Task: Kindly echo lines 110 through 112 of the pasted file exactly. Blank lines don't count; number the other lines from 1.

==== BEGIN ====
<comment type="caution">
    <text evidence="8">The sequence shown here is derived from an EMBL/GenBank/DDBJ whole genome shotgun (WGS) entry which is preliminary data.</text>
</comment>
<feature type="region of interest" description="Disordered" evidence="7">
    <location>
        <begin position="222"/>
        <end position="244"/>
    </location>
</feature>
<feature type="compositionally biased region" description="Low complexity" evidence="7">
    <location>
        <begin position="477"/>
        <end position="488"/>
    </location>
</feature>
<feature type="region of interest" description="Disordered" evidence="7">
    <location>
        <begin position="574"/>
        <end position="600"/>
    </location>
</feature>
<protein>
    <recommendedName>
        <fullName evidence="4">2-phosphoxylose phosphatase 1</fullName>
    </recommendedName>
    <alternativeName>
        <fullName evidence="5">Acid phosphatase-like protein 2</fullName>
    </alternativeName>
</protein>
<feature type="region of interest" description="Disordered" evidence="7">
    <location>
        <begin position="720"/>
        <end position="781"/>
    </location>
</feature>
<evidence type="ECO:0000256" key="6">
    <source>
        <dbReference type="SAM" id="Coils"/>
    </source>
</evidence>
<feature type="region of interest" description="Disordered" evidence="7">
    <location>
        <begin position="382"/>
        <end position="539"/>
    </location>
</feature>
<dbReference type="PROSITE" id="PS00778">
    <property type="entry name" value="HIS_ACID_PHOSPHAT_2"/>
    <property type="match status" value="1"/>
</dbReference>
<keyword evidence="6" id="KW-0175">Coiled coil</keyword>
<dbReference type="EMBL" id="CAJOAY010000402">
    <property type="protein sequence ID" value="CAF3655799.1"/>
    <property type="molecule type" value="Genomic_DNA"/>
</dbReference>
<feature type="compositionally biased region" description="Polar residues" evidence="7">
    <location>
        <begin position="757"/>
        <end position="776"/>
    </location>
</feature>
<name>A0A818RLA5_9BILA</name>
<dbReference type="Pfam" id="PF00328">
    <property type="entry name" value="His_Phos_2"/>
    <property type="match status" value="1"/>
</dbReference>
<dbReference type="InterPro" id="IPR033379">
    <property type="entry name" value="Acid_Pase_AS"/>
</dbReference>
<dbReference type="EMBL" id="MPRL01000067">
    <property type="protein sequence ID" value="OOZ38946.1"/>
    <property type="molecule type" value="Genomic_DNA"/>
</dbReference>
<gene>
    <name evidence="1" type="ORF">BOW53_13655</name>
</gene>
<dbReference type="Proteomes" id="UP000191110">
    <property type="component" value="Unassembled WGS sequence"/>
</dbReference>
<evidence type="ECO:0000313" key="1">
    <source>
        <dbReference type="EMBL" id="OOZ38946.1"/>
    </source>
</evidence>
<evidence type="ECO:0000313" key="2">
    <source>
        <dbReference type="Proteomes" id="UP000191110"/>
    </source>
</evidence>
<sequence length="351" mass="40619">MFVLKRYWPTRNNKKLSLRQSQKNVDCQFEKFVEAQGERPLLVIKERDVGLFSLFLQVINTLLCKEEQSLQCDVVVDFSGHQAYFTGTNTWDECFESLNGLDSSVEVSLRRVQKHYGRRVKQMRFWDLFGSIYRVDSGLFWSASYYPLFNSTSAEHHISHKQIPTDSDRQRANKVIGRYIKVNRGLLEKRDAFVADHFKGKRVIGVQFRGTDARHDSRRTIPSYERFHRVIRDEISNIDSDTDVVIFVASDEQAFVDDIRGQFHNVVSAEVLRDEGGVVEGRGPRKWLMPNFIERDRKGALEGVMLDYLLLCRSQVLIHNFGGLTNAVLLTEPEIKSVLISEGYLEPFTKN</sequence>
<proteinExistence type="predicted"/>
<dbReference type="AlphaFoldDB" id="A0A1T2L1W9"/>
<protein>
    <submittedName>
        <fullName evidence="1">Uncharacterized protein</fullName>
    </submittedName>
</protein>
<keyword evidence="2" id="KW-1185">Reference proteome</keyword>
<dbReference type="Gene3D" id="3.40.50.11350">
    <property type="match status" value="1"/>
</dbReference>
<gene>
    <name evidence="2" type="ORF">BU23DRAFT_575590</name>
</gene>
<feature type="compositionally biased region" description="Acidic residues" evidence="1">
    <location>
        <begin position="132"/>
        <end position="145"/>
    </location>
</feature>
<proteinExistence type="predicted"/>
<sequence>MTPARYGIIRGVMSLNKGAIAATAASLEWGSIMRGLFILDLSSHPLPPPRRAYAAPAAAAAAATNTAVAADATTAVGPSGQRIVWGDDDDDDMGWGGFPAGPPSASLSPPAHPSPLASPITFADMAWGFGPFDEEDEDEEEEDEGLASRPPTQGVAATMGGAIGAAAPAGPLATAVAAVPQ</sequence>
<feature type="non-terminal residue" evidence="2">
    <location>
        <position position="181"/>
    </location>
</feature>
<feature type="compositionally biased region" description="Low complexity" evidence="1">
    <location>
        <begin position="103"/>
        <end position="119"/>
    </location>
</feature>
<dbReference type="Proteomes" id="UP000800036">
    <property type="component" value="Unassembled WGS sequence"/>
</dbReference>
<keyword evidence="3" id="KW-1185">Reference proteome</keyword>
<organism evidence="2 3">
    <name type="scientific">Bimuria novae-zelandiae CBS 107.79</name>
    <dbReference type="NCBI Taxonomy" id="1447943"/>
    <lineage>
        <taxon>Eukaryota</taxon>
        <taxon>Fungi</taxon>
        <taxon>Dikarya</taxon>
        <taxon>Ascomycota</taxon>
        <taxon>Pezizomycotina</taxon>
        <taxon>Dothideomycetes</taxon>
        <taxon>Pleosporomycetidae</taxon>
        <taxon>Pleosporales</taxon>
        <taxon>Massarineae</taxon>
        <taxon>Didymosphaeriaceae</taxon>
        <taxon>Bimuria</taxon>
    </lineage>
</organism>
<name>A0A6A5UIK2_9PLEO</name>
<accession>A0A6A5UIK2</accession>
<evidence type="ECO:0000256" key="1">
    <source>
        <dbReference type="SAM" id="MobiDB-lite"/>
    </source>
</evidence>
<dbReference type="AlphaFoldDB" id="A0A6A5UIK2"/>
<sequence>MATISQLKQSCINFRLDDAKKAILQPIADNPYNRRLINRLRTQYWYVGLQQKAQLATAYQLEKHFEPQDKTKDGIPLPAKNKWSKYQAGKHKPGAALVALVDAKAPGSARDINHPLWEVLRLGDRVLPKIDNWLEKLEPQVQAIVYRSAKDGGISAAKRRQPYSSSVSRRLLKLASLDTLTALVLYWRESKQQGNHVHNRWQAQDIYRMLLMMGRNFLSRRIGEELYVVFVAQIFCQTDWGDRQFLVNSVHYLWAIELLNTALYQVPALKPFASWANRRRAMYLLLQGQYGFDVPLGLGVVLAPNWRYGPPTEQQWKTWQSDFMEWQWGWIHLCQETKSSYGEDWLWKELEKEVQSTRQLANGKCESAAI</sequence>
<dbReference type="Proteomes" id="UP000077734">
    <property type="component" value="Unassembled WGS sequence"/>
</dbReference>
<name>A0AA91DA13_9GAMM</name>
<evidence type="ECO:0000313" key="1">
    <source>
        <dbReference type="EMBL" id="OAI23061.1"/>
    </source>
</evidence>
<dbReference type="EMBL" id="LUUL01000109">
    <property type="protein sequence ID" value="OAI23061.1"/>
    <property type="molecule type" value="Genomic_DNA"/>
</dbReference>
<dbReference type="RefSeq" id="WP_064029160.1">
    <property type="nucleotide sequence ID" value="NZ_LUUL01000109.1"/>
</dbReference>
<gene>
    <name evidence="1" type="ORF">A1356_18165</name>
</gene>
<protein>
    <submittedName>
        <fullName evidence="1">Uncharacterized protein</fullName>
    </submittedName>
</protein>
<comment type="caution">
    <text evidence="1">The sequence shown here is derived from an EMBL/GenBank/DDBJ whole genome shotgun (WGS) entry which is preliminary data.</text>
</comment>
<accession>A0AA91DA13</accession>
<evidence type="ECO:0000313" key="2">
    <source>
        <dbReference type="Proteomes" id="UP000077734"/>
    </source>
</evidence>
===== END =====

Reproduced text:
</feature>
<proteinExistence type="predicted"/>
<sequence>MTPARYGIIRGVMSLNKGAIAATAASLEWGSIMRGLFILDLSSHPLPPPRRAYAAPAAAAAAATNTAVAADATTAVGPSGQRIVWGDDDDDDMGWGGFPAGPPSASLSPPAHPSPLASPITFADMAWGFGPFDEEDEDEEEEDEGLASRPPTQGVAATMGGAIGAAAPAGPLATAVAAVPQ</sequence>